How to tell if your diamond certificate and appraisal are legitimate.
Starting the diamond buying process by educating one’s self about diamonds is the smart thing to do. Learning the Gemological Institute of America’s “4 C’s” of diamond quality to help determine how best your money is spent is important. Many diamonds these days are accompanied by a “diamond certificate” or diamond grading report. This is a third-party assessment of quality factors. But how do you know if your diamond certificate is legitimate or even worth the paper it’s printed on?
I was driven to write about this subject after having a few separate clients seek an appraisal on their recent new diamond purchases. Each of these clients had bought their diamond rings online. They all felt like they had done their due diligence in determining what quality of diamond they intended on purchasing. And the rings were delivered with what appeared to be an authentic lab report issued by the Gemological Institutes Services (GIS).
But it turns out the diamond certificate delivered with their new ring was bogus. Not only was the clarity overstated, resulting in a gross exaggeration of quality. The “replacement value” reported was also extremely inflated, indicating that the diamond was worth triple the price paid. As it turns out, all the diamonds were very low quality (I-2 to I-3) and had been clarity enhanced to improve their appearance. The clarity enhancement used is called “fracture filling” and is a process by which leaded glass is injected by vacuum into fissures inside the diamond. Fracture filling is relatively stable. But it can be damaged with heat during repairs and sometimes harsh chemicals used in cleaning products. None of my clients were aware they had purchased a treated diamond. Furthermore, the clarity grade stated on each of these so-called “diamond certificates” did not accurately reflect the apparent clarity post-treatment.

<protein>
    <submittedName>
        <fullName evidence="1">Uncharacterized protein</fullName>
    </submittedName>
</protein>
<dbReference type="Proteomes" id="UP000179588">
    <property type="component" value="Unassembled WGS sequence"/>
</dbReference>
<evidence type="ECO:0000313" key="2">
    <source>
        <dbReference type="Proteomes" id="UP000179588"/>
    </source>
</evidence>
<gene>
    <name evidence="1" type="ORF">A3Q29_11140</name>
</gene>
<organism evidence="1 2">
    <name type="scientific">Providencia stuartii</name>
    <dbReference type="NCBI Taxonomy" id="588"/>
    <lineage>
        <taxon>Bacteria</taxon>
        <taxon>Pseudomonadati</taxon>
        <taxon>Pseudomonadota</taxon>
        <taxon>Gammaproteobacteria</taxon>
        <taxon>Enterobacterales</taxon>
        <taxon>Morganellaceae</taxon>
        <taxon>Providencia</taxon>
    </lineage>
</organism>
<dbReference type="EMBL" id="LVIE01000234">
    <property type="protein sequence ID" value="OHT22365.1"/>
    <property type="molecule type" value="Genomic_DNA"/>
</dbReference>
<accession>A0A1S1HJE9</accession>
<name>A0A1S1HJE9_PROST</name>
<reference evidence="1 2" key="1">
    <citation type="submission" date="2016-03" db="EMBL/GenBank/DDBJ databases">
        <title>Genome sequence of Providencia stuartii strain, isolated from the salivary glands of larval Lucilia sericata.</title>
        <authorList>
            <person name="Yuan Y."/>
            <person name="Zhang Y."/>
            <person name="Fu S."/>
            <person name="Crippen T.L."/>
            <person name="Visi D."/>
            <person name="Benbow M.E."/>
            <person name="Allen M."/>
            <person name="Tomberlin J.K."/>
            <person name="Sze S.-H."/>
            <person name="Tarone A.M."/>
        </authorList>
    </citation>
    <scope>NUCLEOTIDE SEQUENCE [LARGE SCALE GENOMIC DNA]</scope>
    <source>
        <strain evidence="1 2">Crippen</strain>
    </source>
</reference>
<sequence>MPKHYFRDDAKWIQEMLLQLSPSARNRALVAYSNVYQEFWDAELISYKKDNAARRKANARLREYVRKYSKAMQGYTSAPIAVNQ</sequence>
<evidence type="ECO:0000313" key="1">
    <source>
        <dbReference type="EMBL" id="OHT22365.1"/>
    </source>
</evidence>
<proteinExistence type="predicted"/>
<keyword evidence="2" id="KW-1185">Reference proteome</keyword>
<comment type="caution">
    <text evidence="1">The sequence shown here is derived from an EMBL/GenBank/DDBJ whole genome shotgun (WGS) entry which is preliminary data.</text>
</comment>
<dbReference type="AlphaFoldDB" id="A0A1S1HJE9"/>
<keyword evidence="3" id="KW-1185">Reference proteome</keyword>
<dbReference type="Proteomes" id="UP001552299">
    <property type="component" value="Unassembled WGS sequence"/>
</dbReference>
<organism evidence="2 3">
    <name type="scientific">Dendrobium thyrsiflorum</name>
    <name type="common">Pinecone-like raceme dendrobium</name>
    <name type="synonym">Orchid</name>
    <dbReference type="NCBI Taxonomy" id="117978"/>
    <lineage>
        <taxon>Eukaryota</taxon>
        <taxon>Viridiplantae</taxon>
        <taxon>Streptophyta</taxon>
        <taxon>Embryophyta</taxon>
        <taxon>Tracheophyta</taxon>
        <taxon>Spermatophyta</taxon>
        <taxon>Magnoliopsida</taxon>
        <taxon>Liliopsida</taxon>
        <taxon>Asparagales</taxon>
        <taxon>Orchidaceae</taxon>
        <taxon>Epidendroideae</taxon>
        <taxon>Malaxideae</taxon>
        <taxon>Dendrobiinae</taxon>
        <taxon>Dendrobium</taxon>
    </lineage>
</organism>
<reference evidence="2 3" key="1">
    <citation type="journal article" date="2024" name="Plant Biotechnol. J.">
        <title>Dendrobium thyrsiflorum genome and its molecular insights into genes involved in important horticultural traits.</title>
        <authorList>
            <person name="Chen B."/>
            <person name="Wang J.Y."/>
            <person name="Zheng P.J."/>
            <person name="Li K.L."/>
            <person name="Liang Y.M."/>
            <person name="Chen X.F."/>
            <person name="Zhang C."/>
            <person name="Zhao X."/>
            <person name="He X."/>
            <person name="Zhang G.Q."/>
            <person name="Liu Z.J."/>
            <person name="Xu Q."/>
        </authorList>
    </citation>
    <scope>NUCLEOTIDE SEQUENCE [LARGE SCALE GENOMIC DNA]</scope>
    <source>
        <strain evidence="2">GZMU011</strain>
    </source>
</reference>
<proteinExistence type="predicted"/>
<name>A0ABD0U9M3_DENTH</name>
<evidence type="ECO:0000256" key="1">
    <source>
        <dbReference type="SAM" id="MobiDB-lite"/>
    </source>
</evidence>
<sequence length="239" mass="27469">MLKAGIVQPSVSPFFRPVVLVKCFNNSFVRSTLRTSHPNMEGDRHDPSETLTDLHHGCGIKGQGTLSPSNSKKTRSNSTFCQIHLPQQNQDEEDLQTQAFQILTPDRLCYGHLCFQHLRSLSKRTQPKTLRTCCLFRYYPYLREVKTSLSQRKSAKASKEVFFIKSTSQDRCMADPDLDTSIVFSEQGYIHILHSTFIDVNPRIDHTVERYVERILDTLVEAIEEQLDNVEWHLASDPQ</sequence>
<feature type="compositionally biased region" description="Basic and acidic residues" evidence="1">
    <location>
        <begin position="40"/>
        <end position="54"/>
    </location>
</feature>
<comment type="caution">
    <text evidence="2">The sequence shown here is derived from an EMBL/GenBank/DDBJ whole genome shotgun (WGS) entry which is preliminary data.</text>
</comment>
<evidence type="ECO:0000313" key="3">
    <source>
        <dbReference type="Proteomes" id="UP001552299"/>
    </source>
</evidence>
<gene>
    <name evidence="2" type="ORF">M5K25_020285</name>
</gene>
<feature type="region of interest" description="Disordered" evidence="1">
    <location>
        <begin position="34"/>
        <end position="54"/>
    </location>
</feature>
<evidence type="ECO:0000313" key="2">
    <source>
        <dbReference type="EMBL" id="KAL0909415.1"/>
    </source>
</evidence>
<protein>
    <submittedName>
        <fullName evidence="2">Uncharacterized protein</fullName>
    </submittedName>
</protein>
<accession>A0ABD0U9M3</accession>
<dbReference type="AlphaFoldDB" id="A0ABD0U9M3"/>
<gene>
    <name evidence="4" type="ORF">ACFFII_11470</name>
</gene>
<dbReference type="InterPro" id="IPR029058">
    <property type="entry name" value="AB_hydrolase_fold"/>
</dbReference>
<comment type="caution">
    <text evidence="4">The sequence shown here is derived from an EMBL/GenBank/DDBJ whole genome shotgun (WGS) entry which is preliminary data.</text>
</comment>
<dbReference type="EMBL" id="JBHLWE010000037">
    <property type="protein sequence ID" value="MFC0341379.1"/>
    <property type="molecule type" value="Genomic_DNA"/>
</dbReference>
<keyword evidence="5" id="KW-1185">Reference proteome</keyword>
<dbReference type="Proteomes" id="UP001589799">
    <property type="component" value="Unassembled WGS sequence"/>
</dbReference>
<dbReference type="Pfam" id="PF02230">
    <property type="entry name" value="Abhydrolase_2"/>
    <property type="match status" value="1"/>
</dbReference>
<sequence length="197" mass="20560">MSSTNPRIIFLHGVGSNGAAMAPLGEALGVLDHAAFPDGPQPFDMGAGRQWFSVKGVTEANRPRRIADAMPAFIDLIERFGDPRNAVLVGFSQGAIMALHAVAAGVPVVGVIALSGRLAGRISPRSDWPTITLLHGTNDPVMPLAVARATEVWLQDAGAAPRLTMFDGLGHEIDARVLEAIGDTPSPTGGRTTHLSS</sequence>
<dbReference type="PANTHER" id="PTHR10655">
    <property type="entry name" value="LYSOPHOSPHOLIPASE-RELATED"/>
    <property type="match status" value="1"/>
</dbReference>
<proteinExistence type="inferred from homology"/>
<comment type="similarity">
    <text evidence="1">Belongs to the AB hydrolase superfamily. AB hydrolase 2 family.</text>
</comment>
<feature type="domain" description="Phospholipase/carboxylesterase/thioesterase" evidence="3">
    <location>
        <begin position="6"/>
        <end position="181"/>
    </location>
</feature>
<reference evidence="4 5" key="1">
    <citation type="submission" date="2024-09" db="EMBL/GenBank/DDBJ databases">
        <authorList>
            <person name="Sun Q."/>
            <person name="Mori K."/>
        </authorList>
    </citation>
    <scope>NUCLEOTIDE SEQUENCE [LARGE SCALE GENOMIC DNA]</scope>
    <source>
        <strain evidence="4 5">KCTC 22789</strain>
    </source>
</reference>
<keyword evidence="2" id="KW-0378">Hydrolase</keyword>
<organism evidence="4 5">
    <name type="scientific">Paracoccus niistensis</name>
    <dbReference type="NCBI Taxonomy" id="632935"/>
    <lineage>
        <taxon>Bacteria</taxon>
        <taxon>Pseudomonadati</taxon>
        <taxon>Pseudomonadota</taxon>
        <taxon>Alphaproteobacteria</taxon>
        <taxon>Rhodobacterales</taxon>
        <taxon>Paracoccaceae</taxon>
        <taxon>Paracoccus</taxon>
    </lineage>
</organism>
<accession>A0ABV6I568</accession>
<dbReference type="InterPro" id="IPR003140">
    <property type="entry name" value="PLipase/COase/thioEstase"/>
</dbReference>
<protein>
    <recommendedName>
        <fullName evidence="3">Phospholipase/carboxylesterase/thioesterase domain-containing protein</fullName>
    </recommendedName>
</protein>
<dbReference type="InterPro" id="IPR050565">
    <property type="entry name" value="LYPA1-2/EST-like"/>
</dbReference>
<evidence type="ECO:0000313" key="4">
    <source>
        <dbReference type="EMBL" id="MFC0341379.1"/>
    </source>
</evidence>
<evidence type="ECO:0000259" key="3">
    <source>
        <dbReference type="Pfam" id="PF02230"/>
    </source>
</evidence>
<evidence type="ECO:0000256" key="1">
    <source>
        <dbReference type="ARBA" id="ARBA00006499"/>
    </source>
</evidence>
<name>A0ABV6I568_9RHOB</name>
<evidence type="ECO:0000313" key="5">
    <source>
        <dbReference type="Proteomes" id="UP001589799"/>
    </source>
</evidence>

Did they get what they paid for?
Yes and no. Was the price they paid fair for what they received? Yes. Were they accurately informed about what they were getting? No. You’ve likely heard the proverb, “You can put lipstick on a pig, but it’s still a pig.” The GIS diamond certificate is the lipstick in this case.
How to avoid a similar experience when shopping for diamonds? Look for a diamond certificate, or grading report, issued by the Gemological Institute of America (GIA). GIA is the leading authority on diamonds and diamond grading. Accept nothing less and you are guaranteed accurate reporting of diamond qualities and any treatments that may be present.
Also, take a look at the appraisal that may have been issued with your purchase. If the replacement cost stated is well above your purchase price, consider that a red flag and get a second opinion. The seller of your new ring is motivated to make you feel that you received an exceptional deal. That inflated value will only disserve you.
When insuring your new ring, the premium you pay is, in large part, related to the value stated on your appraisal. And, if you suffer a loss, your insurance company is most certainly not going to pay out more than your diamond is really worth. Don’t get sucked into paying more in insurance premiums than you should. If you feel you have an inflated appraisal, seek out an independent jewelry appraiser for an accurate assessment and appraisal report.